autoSaveDuration = 1000 * 5; // save every 5 seconds
  nextSave = autoSaveDuration;
void draw(){
    println("saved at " + millis());
    nextSave += autoSaveDuration;
void mySave(){

…and it will run your save safely every 5 seconds (or 100 seconds, or whatever you choose).

The key thing here is that Processing already has an internal timer, so you don’t actually need to create a heavy-duty one. If you need complex timing functions, however (and for autosave it doesn’t seem like you do) you might want to check out the Processing libraries page for Timing Utilities and CountdownTimer.

I am using multiple threads.

This is my save function:

void saveSelected(File selection) {
  // projektdatei speichern
  if (selection == null) { // wenn kein pfad gewählt
  } else {
    export_running_panel.setVisible(true); // zeige, dass beschäftigt
    String[] alldata = new String[ + 5]; // neuer string, so lang wie die daten sind plus iso, stĂĽtz und zoom

    alldata[0] = "" + var.X_MIN + "/" + var.Y_MIN + "/" + var.X_MAX + "/" + var.Y_MAX + "/"; // fenstergröße
    for (int i = 0; i < var.iso_line_value.length; i++) { // fĂĽr jede iso linie
      alldata[0] += var.iso_line_value[i] + "/"; // wert der iso linie

    alldata[1] = "";
    for (int i = 0; i < var.supports_xparallel.length; i++) { // fĂĽr jede zur x achse parallelen stĂĽtzachse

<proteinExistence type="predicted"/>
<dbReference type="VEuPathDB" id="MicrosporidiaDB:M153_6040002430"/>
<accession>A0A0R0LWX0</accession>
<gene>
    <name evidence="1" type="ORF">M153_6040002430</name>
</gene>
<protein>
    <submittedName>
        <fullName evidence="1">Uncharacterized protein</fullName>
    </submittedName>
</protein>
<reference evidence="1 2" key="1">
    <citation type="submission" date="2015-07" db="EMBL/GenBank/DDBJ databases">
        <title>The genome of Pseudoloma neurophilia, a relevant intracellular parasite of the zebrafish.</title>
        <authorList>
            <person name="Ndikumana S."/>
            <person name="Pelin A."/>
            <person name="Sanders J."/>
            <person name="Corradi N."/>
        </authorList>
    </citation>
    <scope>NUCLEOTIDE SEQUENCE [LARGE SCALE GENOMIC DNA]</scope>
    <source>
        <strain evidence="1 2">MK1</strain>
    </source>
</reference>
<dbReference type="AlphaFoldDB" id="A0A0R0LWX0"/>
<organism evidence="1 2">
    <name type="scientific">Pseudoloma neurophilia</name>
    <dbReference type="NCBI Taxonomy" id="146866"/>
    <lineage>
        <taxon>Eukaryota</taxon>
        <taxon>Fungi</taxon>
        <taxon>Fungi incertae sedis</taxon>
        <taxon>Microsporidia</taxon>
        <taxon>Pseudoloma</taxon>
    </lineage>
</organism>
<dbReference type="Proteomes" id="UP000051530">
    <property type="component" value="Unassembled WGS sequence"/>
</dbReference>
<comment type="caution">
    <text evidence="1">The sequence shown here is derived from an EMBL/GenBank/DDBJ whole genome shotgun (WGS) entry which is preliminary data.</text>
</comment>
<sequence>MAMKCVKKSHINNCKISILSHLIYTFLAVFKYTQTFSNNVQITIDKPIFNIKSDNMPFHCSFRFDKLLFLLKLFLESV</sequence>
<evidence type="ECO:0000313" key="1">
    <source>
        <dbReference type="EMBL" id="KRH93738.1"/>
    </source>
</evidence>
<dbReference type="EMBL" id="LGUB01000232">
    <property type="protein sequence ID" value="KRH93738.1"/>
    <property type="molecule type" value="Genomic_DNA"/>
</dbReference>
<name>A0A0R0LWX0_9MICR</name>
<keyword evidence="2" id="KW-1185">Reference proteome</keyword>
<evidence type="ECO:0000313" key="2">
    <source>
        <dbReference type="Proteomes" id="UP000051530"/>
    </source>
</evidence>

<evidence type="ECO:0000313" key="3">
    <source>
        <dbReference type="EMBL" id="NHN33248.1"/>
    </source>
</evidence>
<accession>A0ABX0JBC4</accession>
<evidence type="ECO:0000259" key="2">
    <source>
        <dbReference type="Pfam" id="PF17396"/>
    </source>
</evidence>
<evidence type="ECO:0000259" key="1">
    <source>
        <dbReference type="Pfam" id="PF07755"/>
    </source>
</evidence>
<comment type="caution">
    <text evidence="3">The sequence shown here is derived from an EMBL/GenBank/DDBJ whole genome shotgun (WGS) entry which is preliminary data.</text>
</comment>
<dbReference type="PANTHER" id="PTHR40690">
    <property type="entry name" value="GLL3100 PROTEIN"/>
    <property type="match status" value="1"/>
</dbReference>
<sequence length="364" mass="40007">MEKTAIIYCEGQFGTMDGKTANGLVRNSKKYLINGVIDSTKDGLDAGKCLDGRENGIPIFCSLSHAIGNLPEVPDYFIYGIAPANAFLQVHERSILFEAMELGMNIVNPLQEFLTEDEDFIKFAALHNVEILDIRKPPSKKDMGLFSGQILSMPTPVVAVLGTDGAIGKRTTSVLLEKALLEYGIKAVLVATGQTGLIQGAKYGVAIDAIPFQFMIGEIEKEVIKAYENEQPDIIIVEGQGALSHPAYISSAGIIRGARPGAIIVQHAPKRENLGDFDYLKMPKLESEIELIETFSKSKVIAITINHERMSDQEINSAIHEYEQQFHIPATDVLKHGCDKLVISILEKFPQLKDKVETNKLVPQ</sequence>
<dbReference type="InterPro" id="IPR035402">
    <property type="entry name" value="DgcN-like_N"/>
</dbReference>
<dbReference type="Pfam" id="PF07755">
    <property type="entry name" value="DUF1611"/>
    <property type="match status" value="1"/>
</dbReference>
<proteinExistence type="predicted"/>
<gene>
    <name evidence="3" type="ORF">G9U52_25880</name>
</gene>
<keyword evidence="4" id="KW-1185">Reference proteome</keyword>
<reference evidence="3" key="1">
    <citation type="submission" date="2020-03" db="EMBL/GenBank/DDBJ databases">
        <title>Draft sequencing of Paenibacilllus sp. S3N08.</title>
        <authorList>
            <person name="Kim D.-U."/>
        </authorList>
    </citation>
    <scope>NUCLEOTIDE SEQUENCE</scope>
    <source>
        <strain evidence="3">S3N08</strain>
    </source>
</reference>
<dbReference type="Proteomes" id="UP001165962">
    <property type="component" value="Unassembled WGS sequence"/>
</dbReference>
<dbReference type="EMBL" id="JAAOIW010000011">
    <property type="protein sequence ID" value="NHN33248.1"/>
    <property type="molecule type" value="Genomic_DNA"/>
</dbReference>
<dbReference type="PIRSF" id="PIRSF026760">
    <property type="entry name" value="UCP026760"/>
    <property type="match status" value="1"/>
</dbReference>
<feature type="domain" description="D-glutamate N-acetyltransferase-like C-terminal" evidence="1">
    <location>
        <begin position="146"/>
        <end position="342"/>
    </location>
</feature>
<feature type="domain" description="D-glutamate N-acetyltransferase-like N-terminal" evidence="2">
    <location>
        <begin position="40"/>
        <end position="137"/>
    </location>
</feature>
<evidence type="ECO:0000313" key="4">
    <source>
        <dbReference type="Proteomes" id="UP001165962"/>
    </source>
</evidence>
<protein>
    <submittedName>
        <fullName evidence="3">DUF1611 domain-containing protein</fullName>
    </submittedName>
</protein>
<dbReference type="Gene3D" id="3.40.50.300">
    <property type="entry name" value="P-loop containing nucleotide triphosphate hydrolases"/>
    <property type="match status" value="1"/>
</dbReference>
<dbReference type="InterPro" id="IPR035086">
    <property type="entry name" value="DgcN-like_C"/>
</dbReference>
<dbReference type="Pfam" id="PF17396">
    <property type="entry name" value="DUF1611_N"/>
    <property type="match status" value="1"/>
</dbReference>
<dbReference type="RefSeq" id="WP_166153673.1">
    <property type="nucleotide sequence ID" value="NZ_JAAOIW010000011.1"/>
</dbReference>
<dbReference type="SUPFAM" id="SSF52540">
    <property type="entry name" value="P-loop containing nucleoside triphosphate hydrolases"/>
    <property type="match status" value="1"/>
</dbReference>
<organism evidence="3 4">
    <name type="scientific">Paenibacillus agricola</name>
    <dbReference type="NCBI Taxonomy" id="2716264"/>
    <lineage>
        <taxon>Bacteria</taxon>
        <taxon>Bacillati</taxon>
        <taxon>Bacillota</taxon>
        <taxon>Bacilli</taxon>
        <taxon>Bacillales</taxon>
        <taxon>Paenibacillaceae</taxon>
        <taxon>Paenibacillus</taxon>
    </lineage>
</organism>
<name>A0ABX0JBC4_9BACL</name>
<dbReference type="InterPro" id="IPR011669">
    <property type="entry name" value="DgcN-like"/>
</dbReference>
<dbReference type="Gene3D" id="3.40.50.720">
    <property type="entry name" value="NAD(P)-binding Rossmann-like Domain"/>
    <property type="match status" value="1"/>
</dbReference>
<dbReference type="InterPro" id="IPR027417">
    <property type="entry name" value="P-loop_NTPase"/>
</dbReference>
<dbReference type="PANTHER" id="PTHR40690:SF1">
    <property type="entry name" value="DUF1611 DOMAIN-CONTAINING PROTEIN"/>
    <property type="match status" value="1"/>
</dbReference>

alldata[1] += var.supports_xparallel[i] + "/"; // wert der stĂĽtzachse

    alldata[2] = "";
    for (int i = 0; i < var.supports_yparallel.length; i++) { // fĂĽr jede zur y achse parallelen stĂĽtzachse
      alldata[2] += var.supports_yparallel[i] + "/"; // wert der stĂĽtzachse

    alldata[3] = "";
    for (int i = 0; i < var.iso_line_points.length; i++) { // fĂĽr jede iso linie
      for (int j = 0; j < var.iso_line_points[i].length; j++) { // fĂĽr jeden knickpunkt
        alldata[3] += var.iso_line_points[i][j][0] + "/" + var.iso_line_points[i][j][1] + "/"; // x und y wert des knickpunktes

    if (var.EXTENDED_MODE) { // wenn der erweiterte isolinien modus aktiv ist
      alldata[3] += "true" + "/"; // true in die datei schreiben
    } else { // wenn der erweiterte isolinien modus noch nicht aktiviert wurde
      alldata[3] += "false" + "/"; // true in die datei schreiben